The implementation of the NovaThor mobile application processor and modem on FD-SOI wafers supplied by Soitec (Bernin, France) enables as much as 35 percent lower power consumption at maximum performance, Soitec did not state at what process node it was making the comparison or what it was comparing against, although presumably that would be bulk CMOS at the same geometry.
It is thought that NovaThor family has been developed using bulk CMOS at least until 28-nm CMOS. So it appears that Soitec is announcing the use of FD-SOI for devices designed to be implemented in processes below 28-nm.
"Next-generation mobile consumer devices will need to deliver an even better user experience and higher performance without sacrificing battery life," said Louis Tannyeres, chief chip architect, ST-Ericsson (Geneva, Switzerland), in a statement issued by Soitec. "Together with innovations in overall platform system design, advances in process technology are key to delivering next-level performance and higher power efficiency. The results of our work with STMicroelectronics on FD-SOI have demonstrated that this technology is able to deliver these benefits in a cost-effective manner, while allowing us to differentiate our solutions."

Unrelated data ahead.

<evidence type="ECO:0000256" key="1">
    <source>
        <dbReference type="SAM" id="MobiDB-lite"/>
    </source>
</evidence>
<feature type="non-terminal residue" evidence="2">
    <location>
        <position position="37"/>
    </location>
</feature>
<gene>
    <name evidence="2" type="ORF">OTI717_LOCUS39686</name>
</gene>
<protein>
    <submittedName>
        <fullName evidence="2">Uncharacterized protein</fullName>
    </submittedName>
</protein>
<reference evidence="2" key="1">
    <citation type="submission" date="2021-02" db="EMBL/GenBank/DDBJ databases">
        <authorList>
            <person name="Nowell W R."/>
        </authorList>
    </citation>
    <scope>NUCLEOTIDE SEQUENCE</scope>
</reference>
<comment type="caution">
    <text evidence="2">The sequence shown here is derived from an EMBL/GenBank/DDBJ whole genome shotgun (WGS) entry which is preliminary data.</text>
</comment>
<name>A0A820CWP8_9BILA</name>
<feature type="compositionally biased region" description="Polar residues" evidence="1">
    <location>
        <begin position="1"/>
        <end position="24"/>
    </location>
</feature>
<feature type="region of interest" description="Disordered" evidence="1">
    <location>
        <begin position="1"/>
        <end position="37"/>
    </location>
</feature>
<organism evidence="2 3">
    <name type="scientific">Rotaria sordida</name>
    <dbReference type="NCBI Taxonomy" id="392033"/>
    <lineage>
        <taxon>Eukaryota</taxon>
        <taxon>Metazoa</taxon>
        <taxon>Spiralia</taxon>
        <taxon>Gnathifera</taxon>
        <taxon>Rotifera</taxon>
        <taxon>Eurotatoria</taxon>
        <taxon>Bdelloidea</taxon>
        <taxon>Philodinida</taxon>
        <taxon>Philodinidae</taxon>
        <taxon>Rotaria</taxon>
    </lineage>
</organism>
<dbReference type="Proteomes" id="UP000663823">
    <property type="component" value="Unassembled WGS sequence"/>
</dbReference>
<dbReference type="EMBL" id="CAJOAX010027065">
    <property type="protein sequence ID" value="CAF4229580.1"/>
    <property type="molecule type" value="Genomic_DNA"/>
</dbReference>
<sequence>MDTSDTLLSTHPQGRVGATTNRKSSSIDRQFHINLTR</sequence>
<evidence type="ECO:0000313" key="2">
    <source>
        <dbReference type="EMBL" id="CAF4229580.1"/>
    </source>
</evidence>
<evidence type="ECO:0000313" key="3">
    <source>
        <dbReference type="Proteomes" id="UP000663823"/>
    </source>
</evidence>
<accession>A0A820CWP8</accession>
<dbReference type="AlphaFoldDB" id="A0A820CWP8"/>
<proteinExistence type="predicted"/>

"FD provides a low-risk option for semiconductor companies such as ST-Ericsson that are seeking to take advantage of the benefits of a fully depleted transistor architecture while leveraging existing design and manufacturing capabilities," said Paul Boudre, chief operating officer of Soitec, in the same statment. "This announcement represents the industry's first step toward fully depleted planar CMOS technology, years ahead of when alternative processes will be available from foundries. We are positioned to provide the volume of qualified wafer manufacturing required to enable the industry to speed the adoption of planar fully depleted technology into mainstream mobile applications."
"STMicroelectronics and its partners Leti, Soitec and IBM have invested several years of development in FD-SOI technology, and ST has recently demonstrated the strong differentiation of this technology versus conventional bulk CMOS, both for high-performance and